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DEGREE REGULATIONS & PROGRAMMES OF STUDY 2013/2014 -
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DRPS : Course Catalogue : School of Social and Political Science : Postgrad (School of Social and Political Studies)

Postgraduate Course: International Security (PGSP11162)

Course Outline
SchoolSchool of Social and Political Science CollegeCollege of Humanities and Social Science
Course typeStandard AvailabilityAvailable to all students
Credit level (Normal year taken)SCQF Level 11 (Postgraduate) Credits20
Home subject areaPostgrad (School of Social and Political Studies) Other subject areaNone
Course website None Taught in Gaelic?No
Course descriptionThe principal aim of this course is to introduce students to the most significant dimensions of contemporary approaches to security from a constructivist perspective, broadly understood, by contrasting them with more traditional understandings of security. The field of security studies has undertaken a constructivist turn over the past 25 years reflected in the broadening and deepening of what constitute a security issu. It has moved from purely military questions to other issues such as the environment or migration, and from a systemic or state level understanding to the individual (human security). The course starts by first engaging with how scholarly and practical understandings of security have evolved in the past decades. In order to do so, the course presents some key scholarly developments in the evolution of security studies, most notably showcasing the difference between more rationalist approaches with constructivist ones. The course then presents major constructivist approaches to security ┐securitization, poststructuralist and post-colonial theories and the production of danger, the practice approaches to security and feminist security studies. Empirical sessions will further help students to engage with central issues such as the Iranian nuclear threat, contemporary peacebuilding missions, the ambiguous role of private military and security companies and counter-terrorism. The goal is not only to learn how these approaches can be used to answer empirical research questions, but also to discuss how these 'new' approaches to security relate to 'mainstream' approaches, how they improve our understanding of contemporary security issues as well as their limitations/challenges.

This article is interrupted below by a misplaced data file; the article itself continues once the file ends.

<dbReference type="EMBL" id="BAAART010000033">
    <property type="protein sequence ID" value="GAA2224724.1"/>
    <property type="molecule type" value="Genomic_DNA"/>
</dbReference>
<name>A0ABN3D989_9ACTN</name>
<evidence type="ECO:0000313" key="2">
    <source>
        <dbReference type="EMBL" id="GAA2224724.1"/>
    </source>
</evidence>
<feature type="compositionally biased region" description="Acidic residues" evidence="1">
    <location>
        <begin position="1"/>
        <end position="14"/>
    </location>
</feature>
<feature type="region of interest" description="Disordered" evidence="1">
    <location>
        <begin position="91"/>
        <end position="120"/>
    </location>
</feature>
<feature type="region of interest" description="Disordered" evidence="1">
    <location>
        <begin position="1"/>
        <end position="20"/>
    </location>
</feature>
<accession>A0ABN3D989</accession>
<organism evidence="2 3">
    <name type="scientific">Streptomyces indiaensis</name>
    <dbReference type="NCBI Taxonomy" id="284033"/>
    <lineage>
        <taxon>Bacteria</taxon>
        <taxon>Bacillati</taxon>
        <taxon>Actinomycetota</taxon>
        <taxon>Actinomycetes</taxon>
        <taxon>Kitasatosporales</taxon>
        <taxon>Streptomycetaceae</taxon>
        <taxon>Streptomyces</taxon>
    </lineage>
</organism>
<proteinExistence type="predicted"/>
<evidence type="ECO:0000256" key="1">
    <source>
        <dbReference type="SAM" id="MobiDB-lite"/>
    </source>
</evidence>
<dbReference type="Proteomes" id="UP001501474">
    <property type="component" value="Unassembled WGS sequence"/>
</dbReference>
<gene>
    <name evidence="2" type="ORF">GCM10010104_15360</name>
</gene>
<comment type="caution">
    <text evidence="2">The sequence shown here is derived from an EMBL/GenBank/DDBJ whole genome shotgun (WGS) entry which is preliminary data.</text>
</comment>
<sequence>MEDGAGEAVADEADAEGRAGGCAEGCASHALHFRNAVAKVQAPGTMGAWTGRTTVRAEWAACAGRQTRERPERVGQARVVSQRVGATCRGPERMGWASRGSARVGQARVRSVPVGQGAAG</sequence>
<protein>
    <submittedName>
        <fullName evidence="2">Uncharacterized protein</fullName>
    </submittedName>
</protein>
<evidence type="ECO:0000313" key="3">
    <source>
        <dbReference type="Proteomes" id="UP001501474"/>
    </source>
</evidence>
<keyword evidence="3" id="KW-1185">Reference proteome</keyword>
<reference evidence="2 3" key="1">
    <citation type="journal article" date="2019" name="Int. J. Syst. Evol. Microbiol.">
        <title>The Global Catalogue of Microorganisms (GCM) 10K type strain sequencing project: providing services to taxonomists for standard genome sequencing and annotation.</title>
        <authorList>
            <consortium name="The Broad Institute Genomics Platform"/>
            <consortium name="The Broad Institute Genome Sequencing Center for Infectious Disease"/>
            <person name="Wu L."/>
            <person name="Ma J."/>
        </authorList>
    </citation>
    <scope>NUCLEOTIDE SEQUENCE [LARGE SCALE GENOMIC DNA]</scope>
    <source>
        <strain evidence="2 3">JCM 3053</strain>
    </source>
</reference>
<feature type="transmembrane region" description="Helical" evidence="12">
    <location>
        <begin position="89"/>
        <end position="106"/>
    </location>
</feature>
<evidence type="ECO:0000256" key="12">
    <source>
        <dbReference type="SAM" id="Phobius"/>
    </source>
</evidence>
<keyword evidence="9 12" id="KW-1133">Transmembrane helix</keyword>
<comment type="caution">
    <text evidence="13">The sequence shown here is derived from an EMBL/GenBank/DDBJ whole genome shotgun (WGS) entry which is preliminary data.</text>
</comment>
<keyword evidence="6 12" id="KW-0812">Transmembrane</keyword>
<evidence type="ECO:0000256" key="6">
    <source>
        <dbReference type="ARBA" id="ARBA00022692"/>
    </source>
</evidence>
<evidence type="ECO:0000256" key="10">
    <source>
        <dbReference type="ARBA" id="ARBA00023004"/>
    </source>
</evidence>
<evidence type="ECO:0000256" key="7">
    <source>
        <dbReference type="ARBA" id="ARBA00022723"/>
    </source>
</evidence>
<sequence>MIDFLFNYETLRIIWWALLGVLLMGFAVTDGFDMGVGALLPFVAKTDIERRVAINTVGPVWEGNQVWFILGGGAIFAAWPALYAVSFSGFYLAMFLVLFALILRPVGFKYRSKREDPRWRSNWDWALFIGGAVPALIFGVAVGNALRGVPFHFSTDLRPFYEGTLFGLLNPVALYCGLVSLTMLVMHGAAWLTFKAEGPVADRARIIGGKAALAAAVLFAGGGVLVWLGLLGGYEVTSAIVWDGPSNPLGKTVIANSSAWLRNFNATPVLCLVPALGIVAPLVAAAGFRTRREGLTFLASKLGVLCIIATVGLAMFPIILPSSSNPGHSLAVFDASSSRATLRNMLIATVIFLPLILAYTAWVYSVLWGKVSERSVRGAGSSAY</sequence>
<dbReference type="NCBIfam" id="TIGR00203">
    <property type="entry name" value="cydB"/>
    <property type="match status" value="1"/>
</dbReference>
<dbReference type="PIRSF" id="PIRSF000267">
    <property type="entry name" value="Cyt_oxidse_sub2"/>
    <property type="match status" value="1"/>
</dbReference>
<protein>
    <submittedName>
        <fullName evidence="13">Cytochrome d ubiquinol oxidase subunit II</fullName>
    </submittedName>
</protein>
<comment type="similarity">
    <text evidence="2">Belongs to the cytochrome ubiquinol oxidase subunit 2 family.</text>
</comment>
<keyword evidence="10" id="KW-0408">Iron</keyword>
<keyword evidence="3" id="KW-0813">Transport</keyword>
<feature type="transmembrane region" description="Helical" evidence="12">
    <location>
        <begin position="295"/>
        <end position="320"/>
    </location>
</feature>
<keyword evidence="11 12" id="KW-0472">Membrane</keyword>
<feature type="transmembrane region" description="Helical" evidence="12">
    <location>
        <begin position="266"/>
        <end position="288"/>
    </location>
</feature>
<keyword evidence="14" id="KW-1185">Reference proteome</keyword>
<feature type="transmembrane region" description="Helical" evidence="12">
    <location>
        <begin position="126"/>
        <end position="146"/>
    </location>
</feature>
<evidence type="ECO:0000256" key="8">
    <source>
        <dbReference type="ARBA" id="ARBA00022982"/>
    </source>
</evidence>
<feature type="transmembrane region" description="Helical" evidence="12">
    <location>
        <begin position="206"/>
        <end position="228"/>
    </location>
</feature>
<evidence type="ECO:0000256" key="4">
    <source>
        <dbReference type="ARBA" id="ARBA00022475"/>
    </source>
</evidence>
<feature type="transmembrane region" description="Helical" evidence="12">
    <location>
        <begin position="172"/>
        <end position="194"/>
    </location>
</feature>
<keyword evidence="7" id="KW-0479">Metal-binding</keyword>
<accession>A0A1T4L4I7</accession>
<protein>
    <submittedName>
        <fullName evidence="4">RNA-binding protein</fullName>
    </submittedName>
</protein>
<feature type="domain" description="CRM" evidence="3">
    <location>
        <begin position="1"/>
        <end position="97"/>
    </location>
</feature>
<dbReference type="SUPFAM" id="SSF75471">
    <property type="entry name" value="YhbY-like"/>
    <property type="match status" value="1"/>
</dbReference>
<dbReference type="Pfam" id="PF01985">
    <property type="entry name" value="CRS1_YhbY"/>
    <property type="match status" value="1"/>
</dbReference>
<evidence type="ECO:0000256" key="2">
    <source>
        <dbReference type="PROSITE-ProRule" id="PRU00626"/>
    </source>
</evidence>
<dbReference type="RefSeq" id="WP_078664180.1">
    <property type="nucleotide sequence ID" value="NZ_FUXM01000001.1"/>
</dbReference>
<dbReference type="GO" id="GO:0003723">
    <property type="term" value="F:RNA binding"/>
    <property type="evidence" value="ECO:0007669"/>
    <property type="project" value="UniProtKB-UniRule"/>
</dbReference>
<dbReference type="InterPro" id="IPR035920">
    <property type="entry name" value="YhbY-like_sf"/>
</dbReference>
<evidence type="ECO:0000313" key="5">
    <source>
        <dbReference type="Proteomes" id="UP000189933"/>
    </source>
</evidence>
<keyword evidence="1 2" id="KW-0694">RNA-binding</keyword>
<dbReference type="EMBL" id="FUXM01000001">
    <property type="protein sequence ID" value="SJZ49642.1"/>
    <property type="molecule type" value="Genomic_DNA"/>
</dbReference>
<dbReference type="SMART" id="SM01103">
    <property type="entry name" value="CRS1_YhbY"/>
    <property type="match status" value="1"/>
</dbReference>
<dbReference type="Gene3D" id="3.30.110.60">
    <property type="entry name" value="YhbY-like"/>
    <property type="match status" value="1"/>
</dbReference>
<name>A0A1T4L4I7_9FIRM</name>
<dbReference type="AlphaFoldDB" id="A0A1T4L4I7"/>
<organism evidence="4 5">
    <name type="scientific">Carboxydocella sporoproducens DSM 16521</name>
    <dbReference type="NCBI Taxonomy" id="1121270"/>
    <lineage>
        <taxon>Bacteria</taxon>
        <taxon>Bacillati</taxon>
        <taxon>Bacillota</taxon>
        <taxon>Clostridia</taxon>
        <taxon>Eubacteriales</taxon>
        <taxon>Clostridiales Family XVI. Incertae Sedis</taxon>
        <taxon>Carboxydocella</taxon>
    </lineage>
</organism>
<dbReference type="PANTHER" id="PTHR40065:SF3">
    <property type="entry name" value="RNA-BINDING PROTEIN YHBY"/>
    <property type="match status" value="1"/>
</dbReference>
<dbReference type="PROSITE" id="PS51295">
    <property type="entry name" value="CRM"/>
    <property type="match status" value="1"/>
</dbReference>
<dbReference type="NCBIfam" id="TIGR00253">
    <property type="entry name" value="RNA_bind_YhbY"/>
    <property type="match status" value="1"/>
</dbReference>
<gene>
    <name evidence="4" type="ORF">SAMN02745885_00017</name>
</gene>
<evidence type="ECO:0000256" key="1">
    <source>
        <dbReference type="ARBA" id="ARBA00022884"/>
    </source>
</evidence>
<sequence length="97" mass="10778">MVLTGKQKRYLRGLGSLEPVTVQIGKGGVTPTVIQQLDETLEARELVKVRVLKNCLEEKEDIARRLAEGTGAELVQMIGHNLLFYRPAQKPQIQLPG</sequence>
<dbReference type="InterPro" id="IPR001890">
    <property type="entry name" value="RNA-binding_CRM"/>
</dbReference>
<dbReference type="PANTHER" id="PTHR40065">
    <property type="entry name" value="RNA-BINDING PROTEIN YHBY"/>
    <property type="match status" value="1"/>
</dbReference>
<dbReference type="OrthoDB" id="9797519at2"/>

Entry Requirements (not applicable to Visiting Students)
Pre-requisites Co-requisites
Prohibited Combinations Other requirements None
Additional Costs None
Information for Visiting Students
Pre-requisitesNone
Displayed in Visiting Students Prospectus?Yes
Course Delivery Information
Delivery period: 2013/14 Semester 2, Available to all students (SV1) Learn enabled:  Yes Quota:  80
Web Timetable Web Timetable
Course Start Date 13/01/2014
Breakdown of Learning and Teaching activities (Further Info) Total Hours: 200 ( Seminar/Tutorial Hours 20, Programme Level Learning and Teaching Hours 4, Directed Learning and Independent Learning Hours 176 )